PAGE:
As I have had more time to reflect and process the day of June 5th, my focus has shifted. During and after Thursday afternoon the only thing on my mind was “why”. This question took on the tone of the many emotions flowing through me; a sad “Why did this happen to my community?“, an angry “Why did he decide to come to our home?“, a confused “Why does this keep happening in our world?” However, as I’ve begun to process the tragedy, a new question has started growing in my heart. The retrospective question “why” has turned into the prospective question “now what“. Put another way, I’ve begun to ask myself how this is going to shape the type of community we are and the type of person I am. For this answer I looked beyond myself to my heroes who have also dealt with affliction.
I am deeply inspired by these four individuals. Each of whom was or is in the midst of fighting a battle for peace, life and human dignity that exposed them to ruthless attacks and violence. Under the bombardment of hatred and violence, each has had the courage and strength to refuse the easy retaliation of meeting violence and hatred with more of the same, and instead chose the much more challenging weapon of self-giving love. My hope is that in the midst of my community’s affliction we can stand with the same type of heart as Elias, Gandhi, King, and Malala. I honestly believe that hate begets more hate, fighting fire with fire leaves the whole world scorched. I’m convinced Jesus fully understood this, which is why he condemned fostering hatred or returning violence for violence. It seems that SPU has responded faithfully so far.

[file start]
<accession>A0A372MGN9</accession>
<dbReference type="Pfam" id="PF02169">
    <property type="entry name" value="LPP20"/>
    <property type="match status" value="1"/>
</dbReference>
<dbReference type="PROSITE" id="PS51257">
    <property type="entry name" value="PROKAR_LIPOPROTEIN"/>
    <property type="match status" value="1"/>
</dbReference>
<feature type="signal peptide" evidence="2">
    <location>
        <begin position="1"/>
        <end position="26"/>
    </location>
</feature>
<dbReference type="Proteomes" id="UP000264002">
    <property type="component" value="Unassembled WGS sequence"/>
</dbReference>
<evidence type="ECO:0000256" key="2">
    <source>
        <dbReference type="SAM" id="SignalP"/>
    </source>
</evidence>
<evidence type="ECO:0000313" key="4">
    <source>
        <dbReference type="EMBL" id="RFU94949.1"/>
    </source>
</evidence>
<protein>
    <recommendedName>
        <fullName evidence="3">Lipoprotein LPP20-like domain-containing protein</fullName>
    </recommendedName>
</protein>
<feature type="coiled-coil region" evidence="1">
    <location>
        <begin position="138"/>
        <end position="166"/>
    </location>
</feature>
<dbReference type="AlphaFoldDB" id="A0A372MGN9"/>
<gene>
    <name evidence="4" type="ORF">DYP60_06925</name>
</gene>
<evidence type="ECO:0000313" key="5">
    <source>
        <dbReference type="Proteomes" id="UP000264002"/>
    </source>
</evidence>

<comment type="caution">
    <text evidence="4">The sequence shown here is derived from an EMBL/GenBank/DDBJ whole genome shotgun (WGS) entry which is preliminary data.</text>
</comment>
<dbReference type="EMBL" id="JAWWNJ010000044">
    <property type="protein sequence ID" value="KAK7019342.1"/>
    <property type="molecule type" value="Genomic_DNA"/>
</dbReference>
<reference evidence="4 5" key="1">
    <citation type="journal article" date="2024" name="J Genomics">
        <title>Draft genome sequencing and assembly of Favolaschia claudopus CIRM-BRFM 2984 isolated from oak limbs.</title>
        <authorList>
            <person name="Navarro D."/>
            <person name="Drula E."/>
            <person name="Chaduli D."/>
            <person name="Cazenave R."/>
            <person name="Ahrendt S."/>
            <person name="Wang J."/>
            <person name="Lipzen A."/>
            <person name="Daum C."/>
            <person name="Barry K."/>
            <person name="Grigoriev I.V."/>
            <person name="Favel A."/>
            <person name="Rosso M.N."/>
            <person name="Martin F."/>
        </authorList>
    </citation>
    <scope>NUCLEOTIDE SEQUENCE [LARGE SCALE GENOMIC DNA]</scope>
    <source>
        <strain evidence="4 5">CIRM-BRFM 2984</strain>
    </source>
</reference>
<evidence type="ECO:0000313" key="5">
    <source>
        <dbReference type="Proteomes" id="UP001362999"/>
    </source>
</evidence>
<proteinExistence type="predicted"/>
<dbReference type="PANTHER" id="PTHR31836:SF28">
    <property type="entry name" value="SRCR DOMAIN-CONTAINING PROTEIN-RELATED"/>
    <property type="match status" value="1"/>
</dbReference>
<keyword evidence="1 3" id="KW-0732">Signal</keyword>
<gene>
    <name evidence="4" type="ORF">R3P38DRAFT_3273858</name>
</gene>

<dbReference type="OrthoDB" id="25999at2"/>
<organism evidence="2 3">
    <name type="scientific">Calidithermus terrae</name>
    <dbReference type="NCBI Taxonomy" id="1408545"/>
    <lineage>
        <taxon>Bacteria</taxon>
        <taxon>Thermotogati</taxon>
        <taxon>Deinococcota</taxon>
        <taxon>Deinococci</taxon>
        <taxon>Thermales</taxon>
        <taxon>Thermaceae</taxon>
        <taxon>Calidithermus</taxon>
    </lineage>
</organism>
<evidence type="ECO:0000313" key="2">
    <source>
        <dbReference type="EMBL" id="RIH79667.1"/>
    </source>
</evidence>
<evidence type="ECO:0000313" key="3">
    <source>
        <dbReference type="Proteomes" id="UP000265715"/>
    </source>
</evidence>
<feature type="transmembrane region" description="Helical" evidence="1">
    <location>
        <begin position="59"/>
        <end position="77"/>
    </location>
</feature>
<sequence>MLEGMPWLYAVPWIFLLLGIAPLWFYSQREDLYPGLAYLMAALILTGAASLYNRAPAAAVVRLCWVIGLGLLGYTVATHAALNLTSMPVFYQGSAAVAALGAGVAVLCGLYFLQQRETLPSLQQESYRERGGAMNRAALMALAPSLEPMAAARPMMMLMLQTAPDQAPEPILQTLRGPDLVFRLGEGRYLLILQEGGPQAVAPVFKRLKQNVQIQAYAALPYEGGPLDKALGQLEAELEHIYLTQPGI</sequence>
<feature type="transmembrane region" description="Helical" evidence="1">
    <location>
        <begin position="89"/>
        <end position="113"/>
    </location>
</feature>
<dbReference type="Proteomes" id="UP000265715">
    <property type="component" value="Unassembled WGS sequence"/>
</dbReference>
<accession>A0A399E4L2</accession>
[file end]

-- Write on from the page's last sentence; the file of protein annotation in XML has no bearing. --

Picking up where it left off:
As Gandhi says, returning an enemy’s violence with relentless hospitality and love will devastate their will to continue inflicting such violence and win an enemy over as a friend.
In chorus with Malala, if we return the affliction of our offenders with more affliction, we are the same as they are.
In the words of MLK, darkness cannot drive out darkness; only light can do that. Hate cannot drive out hate; only love can do that.
To echo the heart of Elias, blessed are the peace makers, for they will be called children of God.
This may sound idealistic, but it seems absurd to me to strive with God for anything less than the ideal.
It was not a weapon that wounded my community, it was a man who had no regard for the beautiful humans that make up my SPU family. It was not a weapon that saved the lives of my friends throughout Otto Miller Hall, it was the selfless courage of an individual reacting with others in mind above himself. I think conversations about guns and mental health are important, but I’m not convinced that will resolve the problem because I’m not convinced those are the root of the problem. My inexperienced, immature, youthful opinion is that the problem lies somewhere in our culture’s obsession with power, aggression, and violence.
To return to the question I brought forth earlier: what type of person do I want this horror to shape me into? I want it to shape me into a person that rejects violence because I’ve seen the chaos it produces, a person that rejects aggression because I’ve experienced the inhumanity it can summon, and a person who rejects the specific type of power our culture promotes because I know that our God is in the business of making the meek into inheritors of the earth. I want the same for all of my SPU family as well.
As two of my professors have said about the man who attacked our family, “This is a human being. This is someone who God made in God’s own image. Horrendous as it is, nothing he did changes that.” and “We can experience anger, even rage, but we do not give vent to vengefulness. We can experience intense grief, but we do not lose hope. We recognize the brokenness in ourselves and therefore try to extend compassion and mercy to other people whose brokenness has been unleashed,”
I could not agree with them more.